1. So, after a quick little research, I’m guessing you have voles rather than moles. Moles are carnivores (they eat insects, grubs and worms). You probably have voles though, which do eat tulip bulbs. And apparently voles love tulip bulbs, but don’t really care for daffodil or allium bulbs (thank goodness, I planted a bunch of those!). One possible option is to add gravel or grit to your hole while planting tulip bulbs to discourage the voles from chewing past the grit. Another more dramatic version is to dig a 6″ trench all the way around your tulip bed and fill it with gravel. That sounds like a lot of work. Another option? Get a cat 😉 Our Lucy has done a good job of keeping the vole population somewhat under control in my garden.


  5. I truly enjoy your gardening blogs. Not only do you have a beautiful garden, your tips have helped me to plant the right plants in the right locations in mine. I’ve never planted bulbs before even though I love the flowers but our ground is so hard, I didn’t want to deal with digging holes for them. However, I’m going to check into the auger and give that a try. Thanks for the great tip! By the way, I would read your gardening blogs any day of the week!


  6. I love your gardening Sundays. You have such wonderful ideas and are so gardening savvy. Because of all your Hosta pictures and advise, I decided to give Hostas a try. Now I have a lovely shade garden. There’s a lot of us Sunday gardeners out there. Thank you for your posts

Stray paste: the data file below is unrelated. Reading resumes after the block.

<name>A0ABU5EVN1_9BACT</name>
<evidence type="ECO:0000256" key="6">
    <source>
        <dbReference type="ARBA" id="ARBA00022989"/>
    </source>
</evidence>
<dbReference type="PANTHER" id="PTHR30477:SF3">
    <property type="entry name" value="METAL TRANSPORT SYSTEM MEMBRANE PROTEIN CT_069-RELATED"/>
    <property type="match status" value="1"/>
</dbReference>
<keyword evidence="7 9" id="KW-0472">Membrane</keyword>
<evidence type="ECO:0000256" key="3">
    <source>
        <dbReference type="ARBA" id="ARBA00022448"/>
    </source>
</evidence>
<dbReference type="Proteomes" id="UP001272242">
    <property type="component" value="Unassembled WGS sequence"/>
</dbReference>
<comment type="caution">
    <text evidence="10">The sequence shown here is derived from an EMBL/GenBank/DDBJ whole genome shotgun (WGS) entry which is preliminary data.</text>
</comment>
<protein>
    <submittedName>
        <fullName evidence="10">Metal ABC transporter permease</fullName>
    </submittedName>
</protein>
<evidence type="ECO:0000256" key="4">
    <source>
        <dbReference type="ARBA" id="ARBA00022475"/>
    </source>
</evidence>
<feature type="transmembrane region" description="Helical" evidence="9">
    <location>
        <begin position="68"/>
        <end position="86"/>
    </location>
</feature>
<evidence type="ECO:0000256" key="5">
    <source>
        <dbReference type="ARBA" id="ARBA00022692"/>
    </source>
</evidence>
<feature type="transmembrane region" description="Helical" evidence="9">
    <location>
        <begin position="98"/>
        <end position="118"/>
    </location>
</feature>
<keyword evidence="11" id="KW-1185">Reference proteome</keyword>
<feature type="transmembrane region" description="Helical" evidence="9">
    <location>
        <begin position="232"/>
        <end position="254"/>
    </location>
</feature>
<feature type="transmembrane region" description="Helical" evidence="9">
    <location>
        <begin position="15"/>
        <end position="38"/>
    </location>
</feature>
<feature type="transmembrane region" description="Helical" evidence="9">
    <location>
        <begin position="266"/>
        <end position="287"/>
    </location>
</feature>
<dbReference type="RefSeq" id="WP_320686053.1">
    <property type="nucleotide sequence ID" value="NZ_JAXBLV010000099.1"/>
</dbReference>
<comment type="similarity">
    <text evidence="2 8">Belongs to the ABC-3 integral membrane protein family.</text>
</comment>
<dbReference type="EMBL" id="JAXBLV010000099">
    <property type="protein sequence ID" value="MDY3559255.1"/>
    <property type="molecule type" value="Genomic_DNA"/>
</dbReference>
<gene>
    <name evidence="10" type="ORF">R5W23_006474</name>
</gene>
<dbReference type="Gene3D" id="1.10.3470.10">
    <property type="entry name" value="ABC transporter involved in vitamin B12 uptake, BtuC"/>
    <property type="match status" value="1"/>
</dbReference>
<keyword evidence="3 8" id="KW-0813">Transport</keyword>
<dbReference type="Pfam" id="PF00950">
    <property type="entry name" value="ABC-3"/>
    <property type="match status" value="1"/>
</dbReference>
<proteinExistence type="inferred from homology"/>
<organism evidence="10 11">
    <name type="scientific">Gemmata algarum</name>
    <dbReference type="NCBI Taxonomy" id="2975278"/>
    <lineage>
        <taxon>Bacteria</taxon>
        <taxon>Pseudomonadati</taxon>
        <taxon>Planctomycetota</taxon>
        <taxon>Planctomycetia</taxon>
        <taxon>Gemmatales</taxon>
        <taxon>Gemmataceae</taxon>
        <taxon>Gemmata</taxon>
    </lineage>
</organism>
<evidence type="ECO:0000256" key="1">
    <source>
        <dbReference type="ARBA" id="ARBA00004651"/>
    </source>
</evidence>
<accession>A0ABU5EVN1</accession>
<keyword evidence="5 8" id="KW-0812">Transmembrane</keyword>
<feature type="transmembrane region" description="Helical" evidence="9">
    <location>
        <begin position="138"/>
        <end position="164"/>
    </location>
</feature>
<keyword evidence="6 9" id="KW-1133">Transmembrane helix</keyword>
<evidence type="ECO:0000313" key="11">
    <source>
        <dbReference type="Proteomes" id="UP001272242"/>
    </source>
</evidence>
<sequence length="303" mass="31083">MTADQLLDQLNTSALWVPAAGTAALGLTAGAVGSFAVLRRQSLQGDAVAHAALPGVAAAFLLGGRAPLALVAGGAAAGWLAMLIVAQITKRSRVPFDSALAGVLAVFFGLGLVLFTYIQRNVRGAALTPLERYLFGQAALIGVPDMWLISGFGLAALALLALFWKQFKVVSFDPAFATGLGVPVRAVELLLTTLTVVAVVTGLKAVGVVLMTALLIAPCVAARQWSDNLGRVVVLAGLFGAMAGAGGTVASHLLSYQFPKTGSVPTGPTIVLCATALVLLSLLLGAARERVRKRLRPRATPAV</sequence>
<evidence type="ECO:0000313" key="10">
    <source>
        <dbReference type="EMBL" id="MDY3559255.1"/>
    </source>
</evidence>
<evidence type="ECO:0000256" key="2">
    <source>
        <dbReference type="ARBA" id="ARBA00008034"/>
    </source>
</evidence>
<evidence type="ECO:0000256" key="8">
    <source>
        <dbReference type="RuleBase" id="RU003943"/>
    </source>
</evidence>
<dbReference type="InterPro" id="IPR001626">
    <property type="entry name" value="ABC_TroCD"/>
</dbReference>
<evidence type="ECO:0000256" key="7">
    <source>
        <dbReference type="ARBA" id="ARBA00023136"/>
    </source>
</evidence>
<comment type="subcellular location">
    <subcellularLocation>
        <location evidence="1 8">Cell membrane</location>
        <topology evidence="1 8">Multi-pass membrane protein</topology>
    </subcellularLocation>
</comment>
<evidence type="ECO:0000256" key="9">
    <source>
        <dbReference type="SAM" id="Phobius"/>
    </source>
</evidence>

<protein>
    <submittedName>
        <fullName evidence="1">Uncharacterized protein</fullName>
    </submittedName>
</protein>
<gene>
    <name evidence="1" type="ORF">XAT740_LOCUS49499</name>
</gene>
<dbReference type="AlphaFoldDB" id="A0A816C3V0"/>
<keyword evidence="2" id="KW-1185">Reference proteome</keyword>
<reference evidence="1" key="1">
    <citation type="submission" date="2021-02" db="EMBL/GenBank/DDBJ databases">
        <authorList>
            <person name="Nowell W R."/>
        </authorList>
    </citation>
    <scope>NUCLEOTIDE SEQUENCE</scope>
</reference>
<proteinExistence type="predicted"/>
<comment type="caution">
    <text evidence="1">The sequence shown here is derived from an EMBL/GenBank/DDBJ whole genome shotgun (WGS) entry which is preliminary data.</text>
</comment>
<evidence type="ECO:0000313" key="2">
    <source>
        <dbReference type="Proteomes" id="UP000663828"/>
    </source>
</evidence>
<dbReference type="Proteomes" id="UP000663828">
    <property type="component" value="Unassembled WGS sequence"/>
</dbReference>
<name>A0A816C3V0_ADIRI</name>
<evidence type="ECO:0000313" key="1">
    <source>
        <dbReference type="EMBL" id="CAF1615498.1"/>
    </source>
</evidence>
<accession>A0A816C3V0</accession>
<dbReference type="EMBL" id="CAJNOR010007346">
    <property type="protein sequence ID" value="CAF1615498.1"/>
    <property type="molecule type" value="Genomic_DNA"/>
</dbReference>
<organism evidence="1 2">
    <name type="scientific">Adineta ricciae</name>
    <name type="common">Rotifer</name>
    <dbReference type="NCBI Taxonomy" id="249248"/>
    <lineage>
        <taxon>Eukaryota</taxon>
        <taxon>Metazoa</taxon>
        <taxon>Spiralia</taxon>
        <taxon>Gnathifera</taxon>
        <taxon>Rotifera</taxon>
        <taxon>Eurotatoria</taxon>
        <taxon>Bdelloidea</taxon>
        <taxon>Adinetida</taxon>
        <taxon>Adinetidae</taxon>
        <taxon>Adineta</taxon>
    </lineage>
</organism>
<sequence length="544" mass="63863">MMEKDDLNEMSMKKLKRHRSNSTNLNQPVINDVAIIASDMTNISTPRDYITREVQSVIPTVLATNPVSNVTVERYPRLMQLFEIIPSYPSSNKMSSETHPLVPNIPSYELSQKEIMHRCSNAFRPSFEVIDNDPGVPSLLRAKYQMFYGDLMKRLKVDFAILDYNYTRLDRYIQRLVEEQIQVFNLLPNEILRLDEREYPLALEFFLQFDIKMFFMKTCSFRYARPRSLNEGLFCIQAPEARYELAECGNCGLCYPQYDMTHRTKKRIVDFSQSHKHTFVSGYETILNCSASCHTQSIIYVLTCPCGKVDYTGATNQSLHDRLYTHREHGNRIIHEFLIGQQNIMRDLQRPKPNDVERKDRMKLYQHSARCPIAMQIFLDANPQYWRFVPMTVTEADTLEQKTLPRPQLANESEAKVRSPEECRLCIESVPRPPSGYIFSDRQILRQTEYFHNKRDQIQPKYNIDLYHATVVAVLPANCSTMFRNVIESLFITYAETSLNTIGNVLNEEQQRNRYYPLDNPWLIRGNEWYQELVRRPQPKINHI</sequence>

7. I love your gardening posts, whether you do them on Sundays or another day. Please keep them up! We’ve always had trouble with squirrels but the last couple of years, the rabbits have decimated my garden. But as any good gardener knows, there is always next year!


    1. Those wascally wabbits! I have quite a lot of rabbits in my garden too. I’ll walk out at dusk and they’ll be calmly munching away on something. One ran off the other day with a hosta flower hanging from its mouth like it was a flamenco dancer. I do plan to spray my tulips with some sort of critter deterrent next spring.


  8. Oh my your bulb information is greatly appreciated. I am looking at planting tulips and daffodils next fall and have no clue what to do, until I read your post today. The auger sounds like the perfect tool to me. Bet my husband will love to do that part of the planting processes and then I can do the planting. Thank you, thank you, thank you! BTW, I read your Sunday garden posts every single week. Well to be honest, I read every single one of your posts. Thanks for all you share with us!!


    1. Your husband will love the auger! And that part goes so fast he’ll hardly be able to complain about having to help in the garden (or wait, is it just Mr. Q that feels that way?). Thanks for your comment Deborah!